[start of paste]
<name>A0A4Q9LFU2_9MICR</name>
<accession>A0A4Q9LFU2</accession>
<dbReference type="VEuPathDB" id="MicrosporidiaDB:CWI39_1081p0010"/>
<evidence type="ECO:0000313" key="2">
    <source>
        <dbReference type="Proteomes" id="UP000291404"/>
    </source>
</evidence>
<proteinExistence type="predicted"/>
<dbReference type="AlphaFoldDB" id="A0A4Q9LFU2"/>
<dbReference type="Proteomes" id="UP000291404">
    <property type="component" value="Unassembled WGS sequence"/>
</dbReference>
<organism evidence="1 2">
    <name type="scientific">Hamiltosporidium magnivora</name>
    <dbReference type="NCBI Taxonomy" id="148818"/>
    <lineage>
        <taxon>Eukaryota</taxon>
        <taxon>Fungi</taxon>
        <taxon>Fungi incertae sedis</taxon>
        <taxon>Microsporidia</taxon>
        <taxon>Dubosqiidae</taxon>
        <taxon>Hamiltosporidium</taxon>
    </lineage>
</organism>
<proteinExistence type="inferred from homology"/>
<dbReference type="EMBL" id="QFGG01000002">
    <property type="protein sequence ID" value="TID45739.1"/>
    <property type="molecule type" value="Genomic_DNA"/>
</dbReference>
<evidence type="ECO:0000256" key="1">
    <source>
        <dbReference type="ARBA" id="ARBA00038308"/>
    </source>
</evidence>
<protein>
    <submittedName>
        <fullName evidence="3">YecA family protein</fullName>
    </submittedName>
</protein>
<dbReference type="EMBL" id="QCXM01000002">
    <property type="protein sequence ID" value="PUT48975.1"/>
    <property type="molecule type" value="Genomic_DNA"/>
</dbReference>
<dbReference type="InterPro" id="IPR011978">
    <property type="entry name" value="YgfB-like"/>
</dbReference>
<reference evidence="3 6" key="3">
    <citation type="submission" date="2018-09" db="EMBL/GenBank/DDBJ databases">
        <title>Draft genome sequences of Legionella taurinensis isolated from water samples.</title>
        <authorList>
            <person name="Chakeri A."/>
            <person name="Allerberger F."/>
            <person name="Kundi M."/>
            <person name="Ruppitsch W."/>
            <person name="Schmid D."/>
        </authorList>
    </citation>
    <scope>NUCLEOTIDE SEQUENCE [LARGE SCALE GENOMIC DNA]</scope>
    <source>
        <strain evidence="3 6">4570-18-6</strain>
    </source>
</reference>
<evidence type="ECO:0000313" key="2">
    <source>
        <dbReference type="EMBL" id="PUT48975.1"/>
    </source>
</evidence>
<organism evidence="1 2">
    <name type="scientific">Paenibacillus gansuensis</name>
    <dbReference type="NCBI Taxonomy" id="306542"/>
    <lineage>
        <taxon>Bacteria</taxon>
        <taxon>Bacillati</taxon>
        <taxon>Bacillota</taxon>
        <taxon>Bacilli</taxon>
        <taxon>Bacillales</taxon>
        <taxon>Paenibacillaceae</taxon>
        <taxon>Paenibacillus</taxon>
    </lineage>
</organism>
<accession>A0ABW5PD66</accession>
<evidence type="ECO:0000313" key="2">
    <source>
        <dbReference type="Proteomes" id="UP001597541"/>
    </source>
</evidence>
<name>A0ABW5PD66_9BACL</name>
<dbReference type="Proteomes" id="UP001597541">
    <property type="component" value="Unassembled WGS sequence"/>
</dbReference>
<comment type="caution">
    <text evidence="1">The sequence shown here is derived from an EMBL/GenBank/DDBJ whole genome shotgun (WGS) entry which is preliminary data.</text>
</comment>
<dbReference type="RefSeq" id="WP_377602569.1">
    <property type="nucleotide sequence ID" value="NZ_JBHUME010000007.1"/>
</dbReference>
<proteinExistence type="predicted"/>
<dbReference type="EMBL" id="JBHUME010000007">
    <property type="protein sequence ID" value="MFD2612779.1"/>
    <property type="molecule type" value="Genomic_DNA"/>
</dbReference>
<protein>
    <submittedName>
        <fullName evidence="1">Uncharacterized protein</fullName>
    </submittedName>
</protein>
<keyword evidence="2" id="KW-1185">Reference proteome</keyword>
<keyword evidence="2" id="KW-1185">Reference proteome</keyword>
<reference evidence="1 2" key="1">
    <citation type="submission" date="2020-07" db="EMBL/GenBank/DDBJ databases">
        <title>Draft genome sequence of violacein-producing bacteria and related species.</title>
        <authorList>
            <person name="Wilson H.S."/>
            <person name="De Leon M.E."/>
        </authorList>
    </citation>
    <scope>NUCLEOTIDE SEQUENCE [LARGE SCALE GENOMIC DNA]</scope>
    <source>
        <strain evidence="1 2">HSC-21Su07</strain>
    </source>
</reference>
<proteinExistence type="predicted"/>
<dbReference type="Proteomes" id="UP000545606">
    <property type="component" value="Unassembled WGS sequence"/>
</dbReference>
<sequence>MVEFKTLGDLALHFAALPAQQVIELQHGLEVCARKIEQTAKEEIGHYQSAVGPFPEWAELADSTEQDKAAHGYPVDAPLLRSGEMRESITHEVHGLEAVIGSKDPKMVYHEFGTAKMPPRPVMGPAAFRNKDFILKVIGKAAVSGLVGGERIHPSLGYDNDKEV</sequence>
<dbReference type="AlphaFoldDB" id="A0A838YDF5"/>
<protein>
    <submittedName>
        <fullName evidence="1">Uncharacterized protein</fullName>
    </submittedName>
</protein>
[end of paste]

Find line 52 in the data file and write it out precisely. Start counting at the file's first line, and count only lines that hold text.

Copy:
            <person name="Chakeri A."/>